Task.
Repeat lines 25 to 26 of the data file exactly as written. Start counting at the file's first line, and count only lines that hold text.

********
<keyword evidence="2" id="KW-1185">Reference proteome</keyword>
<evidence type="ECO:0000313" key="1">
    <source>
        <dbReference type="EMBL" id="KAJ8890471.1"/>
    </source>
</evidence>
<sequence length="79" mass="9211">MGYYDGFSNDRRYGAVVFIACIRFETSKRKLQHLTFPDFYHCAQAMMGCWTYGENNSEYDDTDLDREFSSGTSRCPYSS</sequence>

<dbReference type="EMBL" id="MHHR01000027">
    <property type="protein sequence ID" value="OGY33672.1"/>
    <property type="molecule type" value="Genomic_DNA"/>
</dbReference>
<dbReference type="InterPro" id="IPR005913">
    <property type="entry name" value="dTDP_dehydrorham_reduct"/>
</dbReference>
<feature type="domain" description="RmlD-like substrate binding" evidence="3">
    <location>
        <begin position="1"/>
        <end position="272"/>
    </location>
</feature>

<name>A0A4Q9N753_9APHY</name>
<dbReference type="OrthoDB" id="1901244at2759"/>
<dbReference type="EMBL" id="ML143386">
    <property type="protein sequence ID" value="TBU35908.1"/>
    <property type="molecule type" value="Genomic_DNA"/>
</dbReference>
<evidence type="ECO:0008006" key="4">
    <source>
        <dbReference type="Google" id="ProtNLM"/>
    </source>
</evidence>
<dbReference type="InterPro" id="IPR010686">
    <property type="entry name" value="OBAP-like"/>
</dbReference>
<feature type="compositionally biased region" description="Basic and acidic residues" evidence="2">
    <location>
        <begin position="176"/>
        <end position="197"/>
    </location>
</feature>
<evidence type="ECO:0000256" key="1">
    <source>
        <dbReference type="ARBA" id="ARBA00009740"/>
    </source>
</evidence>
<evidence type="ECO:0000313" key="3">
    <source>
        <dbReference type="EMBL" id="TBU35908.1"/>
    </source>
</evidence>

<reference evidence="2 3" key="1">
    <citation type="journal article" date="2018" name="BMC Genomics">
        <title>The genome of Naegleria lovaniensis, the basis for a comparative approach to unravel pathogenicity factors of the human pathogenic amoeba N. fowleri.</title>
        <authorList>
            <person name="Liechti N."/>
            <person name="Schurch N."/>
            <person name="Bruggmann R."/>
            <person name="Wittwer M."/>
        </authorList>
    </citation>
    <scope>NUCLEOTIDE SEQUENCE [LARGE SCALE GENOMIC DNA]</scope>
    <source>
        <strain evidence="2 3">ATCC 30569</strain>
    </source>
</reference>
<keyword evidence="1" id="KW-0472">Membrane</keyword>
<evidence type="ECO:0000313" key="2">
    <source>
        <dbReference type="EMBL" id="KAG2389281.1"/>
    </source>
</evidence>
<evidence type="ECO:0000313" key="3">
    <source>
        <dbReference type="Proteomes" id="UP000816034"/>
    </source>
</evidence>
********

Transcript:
    <property type="molecule type" value="Genomic_DNA"/>
</dbReference>